Healthy Start is a UK-wide government scheme that provides a ‘nutritional safety net’ for pregnant women and children where the family is receiving income support, income-based jobseeker’s allowance, income-related employment and support allowance, child tax credit or universal credit.

Pregnant women and children between 1 and 4 years of age get one Healthy Start voucher a week worth £3.10. Babies younger than 1 year get two vouchers a week worth £6.20. Vouchers are posted every 4 weeks and can be spent on infant formula, plain cow’s milk and plain fresh or frozen fruit and vegetables.

Every 8 weeks, participants are sent vitamin coupons to swap for Healthy Start vitamins. Healthy Start vitamin drops for children contain vitamins A, C and D. How to get the vitamins varies with location—check:

When should I refer?

Primary referral is to a paediatric dietitian or psychologist, depending on available referral pathways locally. Some areas may have community paediatric or gastroenterology-led multidisciplinary services, whereas others may provide feeding groups at local children’s centres. Criteria for referral would be the following:

  • Failure to meet appropriate nutritional or energy needs (diagnostic criteria for ARFID2 as described above);

  • Children with medically limited diets such as food allergy;

  • Coexisting chronic disease such as diabetes mellitus or cystic fibrosis (support may be available directly through the child’s specialist multidisciplinary team);

  • Learning difficulties and autistic spectrum disorder;

  • Significantly high levels of anxiety despite initial advice and follow-up.

Children who cough and gag on more difficult textures may require referral to a speech and language therapist for assessment of oral-motor dysfunction.


Selective eating is a very common experience in early childhood and can make parents very anxious. Health professionals should assess for significant underlying problems and explore parental expectations. Normalisation and evidence-based behavioural advice, with follow-up and emotional support, are the cornerstone of management.

Management of clinical scenarios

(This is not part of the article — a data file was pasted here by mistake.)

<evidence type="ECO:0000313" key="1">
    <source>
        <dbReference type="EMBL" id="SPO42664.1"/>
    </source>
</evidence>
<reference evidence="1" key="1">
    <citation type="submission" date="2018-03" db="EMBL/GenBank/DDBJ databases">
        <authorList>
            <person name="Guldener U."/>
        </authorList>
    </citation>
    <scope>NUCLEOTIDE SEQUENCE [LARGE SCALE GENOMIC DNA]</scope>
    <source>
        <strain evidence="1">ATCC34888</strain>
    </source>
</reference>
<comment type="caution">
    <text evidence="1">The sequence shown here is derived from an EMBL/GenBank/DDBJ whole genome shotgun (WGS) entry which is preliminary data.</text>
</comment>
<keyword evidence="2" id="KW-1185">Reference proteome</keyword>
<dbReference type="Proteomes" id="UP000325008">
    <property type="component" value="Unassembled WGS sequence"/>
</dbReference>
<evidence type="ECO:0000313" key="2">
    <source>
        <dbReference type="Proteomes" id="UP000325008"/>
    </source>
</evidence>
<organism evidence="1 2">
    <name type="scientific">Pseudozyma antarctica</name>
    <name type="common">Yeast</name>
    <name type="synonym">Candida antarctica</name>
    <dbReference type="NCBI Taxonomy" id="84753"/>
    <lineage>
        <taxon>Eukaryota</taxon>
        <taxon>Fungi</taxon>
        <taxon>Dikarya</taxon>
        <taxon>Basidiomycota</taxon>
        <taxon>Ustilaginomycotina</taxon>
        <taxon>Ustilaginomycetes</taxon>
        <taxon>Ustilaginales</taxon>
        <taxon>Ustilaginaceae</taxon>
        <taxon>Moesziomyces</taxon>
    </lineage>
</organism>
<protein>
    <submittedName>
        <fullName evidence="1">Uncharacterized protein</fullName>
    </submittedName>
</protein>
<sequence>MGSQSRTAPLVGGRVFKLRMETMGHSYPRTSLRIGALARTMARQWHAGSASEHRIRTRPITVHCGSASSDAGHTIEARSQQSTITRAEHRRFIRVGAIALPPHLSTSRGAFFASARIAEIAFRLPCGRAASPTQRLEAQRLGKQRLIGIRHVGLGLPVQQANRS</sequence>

• Vignette 1—Parents were given reassurance that their child was healthy and that he was eating a balanced diet, despite the selectiveness. They were advised to first try to reduce the stress at mealtimes, by focussing on them being enjoyable, rather than the amount and variety the child was eating. The reduction in the parents’ anxiety that came from the thorough assessment and confirmation that their child was healthy allowed them to be more positive about food and eating with their son. They then started to introduce new foods with a stepped approach (starting with acceptance of the food being present on a different plate on the table, moving through smelling, touching and licking the food, before taking small tastes). They rewarded him with stickers at each stage, working toward a particular pencil case that he really wanted. Over time, the child began to enjoy eating more, gradually increased his range of accepted foods and had some positive experiences of trying new foods. No onward referral was required.

  • Vignette 2—The child is at risk for major nutritional gaps due to selective eating on top of a medically restricted diet. She was referred to a paediatric psychologist who completed an assessment of her difficulties and offered a course of behavioural therapy to work on the underlying anxiety, which included graded exposure to new foods. The involvement of a dietitian may also be helpful.

Key messages

  • Selective eating is a typical part of early childhood, with a naturally fluctuant course. It peaks around 3 years of age.

  • Most children with selective eating have a restricted but balanced diet, covering all major food groups.

  • Parents should aim for mealtimes to be enjoyable with realistic portion sizes and new foods offered in a relaxed, positive way.

  • If selective eating is causing or exacerbating health difficulties, referral to a paediatric dietitian or psychologist may be necessary.

Test your knowledge

  1. Selective eating is seen in a minority of young children: true or false

  2. Which food groups do children with selective eating tend to eat less frequently (more than one may apply):

    1. Fruit

    2. Protein

    3. Fibre

    4. Sugar

    5. Vegetables

    6. Salt

  3. Which factors in the history make you more likely to consider referral to another health professional?

    1. The child does not like foods mixing with each other on the plate

    2. The child has allergies to egg and soya

    3. The child will only eat vegetables at nursery

    4. The child has constipation

    5. The child gags on solid foods and prefers soups and yoghurts

    6. You suspect autistic spectrum disorder

  4. Parents should be advised to force children to try new foods at least 15 times: true or false

  • Answers are at the end of the references

Answers to the questions

  1. False. The majority of young children will have periods of selective eating

  2. A, C, E

  3. B, E, F

  4. False. Children should be encouraged to taste new foods up to 15 times by use of non-food rewards. They should never be forced to eat. Some children will need to be rewarded for earlier steps such as touching food.


The authors thank Elizabeth Buttery, paediatric dietitian, and Dr Helen Griffiths, clinical psychologist, for comments on the manuscript.



  • Competing interests None declared.

  • Patient consent Obtained.

  • Provenance and peer review Commissioned; externally peer reviewed.